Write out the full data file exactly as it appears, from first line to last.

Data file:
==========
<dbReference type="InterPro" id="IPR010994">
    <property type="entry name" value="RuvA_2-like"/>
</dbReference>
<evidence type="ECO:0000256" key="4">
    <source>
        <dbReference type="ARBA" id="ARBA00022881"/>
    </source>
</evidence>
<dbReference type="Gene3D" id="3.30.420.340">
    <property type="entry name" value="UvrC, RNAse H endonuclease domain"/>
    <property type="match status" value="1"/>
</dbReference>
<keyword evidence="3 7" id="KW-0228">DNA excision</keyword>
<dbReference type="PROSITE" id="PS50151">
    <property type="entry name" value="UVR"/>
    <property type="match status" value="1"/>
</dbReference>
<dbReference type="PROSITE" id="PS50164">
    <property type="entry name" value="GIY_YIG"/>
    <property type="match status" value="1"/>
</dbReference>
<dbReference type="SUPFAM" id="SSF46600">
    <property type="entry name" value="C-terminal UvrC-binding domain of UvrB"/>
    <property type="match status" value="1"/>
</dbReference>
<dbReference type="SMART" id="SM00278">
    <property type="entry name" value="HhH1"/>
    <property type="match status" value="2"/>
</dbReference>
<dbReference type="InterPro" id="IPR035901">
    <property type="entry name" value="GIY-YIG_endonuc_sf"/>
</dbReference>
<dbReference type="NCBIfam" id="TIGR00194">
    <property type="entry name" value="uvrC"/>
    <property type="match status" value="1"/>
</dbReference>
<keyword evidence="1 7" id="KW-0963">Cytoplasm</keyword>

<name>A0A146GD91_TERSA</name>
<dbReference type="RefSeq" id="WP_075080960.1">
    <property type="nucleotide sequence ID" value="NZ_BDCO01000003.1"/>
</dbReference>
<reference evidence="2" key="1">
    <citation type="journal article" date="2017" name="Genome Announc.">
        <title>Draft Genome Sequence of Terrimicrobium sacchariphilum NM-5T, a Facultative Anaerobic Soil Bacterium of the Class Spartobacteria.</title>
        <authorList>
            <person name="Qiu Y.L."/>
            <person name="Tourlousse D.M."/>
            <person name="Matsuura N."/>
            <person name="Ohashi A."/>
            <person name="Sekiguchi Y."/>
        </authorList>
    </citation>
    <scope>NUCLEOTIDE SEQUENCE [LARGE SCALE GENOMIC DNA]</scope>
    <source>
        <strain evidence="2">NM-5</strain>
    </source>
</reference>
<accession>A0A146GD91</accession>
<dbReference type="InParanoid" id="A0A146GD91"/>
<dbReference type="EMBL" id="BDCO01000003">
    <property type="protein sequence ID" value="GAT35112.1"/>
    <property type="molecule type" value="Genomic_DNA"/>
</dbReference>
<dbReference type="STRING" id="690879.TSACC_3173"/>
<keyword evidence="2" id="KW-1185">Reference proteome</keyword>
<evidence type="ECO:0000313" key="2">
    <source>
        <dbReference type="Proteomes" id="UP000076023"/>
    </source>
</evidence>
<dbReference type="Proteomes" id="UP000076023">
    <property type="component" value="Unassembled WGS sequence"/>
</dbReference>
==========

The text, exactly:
<dbReference type="InterPro" id="IPR010994">
    <property type="entry name" value="RuvA_2-like"/>
</dbReference>
<evidence type="ECO:0000256" key="4">
    <source>
        <dbReference type="ARBA" id="ARBA00022881"/>
    </source>
</evidence>
<dbReference type="Gene3D" id="3.30.420.340">
    <property type="entry name" value="UvrC, RNAse H endonuclease domain"/>
    <property type="match status" value="1"/>
</dbReference>
<keyword evidence="3 7" id="KW-0228">DNA excision</keyword>
<dbReference type="PROSITE" id="PS50151">
    <property type="entry name" value="UVR"/>
    <property type="match status" value="1"/>
</dbReference>
<dbReference type="PROSITE" id="PS50164">
    <property type="entry name" value="GIY_YIG"/>
    <property type="match status" value="1"/>
</dbReference>
<dbReference type="SUPFAM" id="SSF46600">
    <property type="entry name" value="C-terminal UvrC-binding domain of UvrB"/>
    <property type="match status" value="1"/>
</dbReference>
<dbReference type="SMART" id="SM00278">
    <property type="entry name" value="HhH1"/>
    <property type="match status" value="2"/>
</dbReference>
<dbReference type="InterPro" id="IPR035901">
    <property type="entry name" value="GIY-YIG_endonuc_sf"/>
</dbReference>
<dbReference type="NCBIfam" id="TIGR00194">
    <property type="entry name" value="uvrC"/>
    <property type="match status" value="1"/>
</dbReference>
<keyword evidence="1 7" id="KW-0963">Cytoplasm</keyword>

<name>A0A146GD91_TERSA</name>
<dbReference type="RefSeq" id="WP_075080960.1">
    <property type="nucleotide sequence ID" value="NZ_BDCO01000003.1"/>
</dbReference>
<reference evidence="2" key="1">
    <citation type="journal article" date="2017" name="Genome Announc.">
        <title>Draft Genome Sequence of Terrimicrobium sacchariphilum NM-5T, a Facultative Anaerobic Soil Bacterium of the Class Spartobacteria.</title>
        <authorList>
            <person name="Qiu Y.L."/>
            <person name="Tourlousse D.M."/>
            <person name="Matsuura N."/>
            <person name="Ohashi A."/>
            <person name="Sekiguchi Y."/>
        </authorList>
    </citation>
    <scope>NUCLEOTIDE SEQUENCE [LARGE SCALE GENOMIC DNA]</scope>
    <source>
        <strain evidence="2">NM-5</strain>
    </source>
</reference>
<accession>A0A146GD91</accession>
<dbReference type="InParanoid" id="A0A146GD91"/>
<dbReference type="EMBL" id="BDCO01000003">
    <property type="protein sequence ID" value="GAT35112.1"/>
    <property type="molecule type" value="Genomic_DNA"/>
</dbReference>
<dbReference type="STRING" id="690879.TSACC_3173"/>
<keyword evidence="2" id="KW-1185">Reference proteome</keyword>
<evidence type="ECO:0000313" key="2">
    <source>
        <dbReference type="Proteomes" id="UP000076023"/>
    </source>
</evidence>
<dbReference type="Proteomes" id="UP000076023">
    <property type="component" value="Unassembled WGS sequence"/>
</dbReference>